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Ele Carpenter

Ada Lovelace and Notational Knowledge.


This paper will argue that there is nothing inherently female about textile craft, but that there is a particular socio-political framework which engenders different kinds of knowledge about making in relation to public and private space, and the way in which knowledge is published.

The gender divide in making is being challenged by women’s technology network such as the Eclectic Tech Carnival and MzTek; alongside a general resurgence in DIY culture across all materials. The practice of reverse engineering with a hacker attitude is informed by the concept of Poetical Science and Digital Commons, which will be discussed in this paper.

Lady Ada Byron Lovelace (1815-1852) was a mathematician who believed in poetical science, influenced by her mother also a mathematician, and her father the poet Lord Byron (Toole 1992). Ada Lovelace understood the potential of Charles Babbage’s Analytical Engine to be much more than a calculator, and she famously articulated the principles of programming many years before the existence of computers.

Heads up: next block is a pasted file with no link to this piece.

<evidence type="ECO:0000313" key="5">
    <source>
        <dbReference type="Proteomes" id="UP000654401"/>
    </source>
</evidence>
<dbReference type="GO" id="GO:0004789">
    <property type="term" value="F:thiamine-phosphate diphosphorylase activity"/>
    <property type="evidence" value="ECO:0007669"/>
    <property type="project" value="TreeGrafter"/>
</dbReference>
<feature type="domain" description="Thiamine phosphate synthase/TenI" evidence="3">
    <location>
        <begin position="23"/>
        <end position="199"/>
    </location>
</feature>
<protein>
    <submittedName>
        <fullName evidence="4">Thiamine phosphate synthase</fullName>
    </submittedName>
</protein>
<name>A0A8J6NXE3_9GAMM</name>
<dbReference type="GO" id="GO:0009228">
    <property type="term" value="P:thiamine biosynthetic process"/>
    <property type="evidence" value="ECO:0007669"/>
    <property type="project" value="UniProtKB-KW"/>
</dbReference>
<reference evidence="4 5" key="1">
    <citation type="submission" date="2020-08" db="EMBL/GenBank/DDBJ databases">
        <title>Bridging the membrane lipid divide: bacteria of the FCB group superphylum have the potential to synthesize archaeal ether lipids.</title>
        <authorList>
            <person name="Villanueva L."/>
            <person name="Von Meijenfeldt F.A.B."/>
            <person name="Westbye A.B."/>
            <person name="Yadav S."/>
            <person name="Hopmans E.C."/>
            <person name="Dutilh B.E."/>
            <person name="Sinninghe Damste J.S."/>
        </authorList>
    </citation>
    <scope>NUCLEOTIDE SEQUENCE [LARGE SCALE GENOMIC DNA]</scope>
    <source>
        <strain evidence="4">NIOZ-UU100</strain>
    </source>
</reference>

Sadie Plant rehabilitated Lovelace’s work and the significance of weaving and the Jacquard Loom in the history of computing in her cyberfeminist book Zeros and Ones (1997). The story begins with Charles Babbage’s Difference Engine which was initially conceived as a calculating engine in 1821. Babbage then developed designs for the more complex Analytical Engine programmed by paper punch cards, similar to those used in the Jacquard loom. The Analytical Engine was described in an article by Luigi Menabrea in 1842, translated by Ada Lovelace. To accompany the translation Lovelace added her own thorough notes, which were longer than the original text. It is these notes that reveal how she understood the analytical processes of the engine and the potential for it to be programmed to manipulate symbols as well as numbers. Plant’s writing explores the nature of ‘poetical science’ a term Lovelace used to describe the use of metaphor to think through new ideas about science and mathematics. In Note A, 1843 Lovelace famously wrote:

“We may say most aptly that the Analytical Engine weaves algebraical patterns just as the Jacquard loom weaves flowers and leaves”. (Toole 1992, p. 248)

The notion of ‘poetical science’ creates an aesthetic and critical space for creative practice, and is equally relevant in our contemporary inter-disciplinary world.